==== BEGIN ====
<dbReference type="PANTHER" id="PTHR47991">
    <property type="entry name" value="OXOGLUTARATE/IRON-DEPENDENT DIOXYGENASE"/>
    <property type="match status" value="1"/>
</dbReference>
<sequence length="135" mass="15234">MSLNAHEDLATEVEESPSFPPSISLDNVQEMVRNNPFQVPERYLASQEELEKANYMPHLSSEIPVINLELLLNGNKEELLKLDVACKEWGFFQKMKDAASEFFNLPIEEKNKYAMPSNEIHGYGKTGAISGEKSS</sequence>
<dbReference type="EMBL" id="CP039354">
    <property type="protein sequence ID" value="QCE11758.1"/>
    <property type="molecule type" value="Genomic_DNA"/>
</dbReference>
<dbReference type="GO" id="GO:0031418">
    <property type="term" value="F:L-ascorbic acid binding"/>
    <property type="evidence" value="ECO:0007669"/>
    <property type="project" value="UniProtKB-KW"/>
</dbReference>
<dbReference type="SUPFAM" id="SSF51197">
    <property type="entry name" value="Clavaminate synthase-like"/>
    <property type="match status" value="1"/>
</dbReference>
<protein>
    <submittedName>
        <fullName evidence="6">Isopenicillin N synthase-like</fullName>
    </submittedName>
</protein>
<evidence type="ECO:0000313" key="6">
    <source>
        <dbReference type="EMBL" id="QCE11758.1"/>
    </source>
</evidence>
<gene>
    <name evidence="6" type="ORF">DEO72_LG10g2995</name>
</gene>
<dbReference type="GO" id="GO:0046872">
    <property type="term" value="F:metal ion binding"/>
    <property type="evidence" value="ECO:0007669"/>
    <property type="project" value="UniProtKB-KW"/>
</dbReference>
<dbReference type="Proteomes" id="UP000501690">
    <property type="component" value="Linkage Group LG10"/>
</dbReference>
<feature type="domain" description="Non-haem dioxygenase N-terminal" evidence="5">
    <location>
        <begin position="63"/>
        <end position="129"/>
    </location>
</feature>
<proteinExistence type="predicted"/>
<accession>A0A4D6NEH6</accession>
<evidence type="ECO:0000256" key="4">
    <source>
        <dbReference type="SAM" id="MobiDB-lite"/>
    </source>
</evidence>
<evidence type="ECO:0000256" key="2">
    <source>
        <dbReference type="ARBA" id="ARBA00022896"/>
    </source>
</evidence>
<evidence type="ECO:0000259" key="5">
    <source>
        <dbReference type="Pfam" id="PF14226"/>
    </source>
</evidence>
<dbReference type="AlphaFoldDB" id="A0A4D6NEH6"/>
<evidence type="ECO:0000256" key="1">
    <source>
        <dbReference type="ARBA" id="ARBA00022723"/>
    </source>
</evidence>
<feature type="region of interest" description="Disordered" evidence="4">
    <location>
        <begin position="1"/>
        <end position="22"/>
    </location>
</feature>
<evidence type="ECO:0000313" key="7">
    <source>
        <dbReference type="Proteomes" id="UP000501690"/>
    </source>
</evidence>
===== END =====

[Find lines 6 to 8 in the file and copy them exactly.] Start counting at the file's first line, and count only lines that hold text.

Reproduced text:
<dbReference type="EMBL" id="CP039354">
    <property type="protein sequence ID" value="QCE11758.1"/>
    <property type="molecule type" value="Genomic_DNA"/>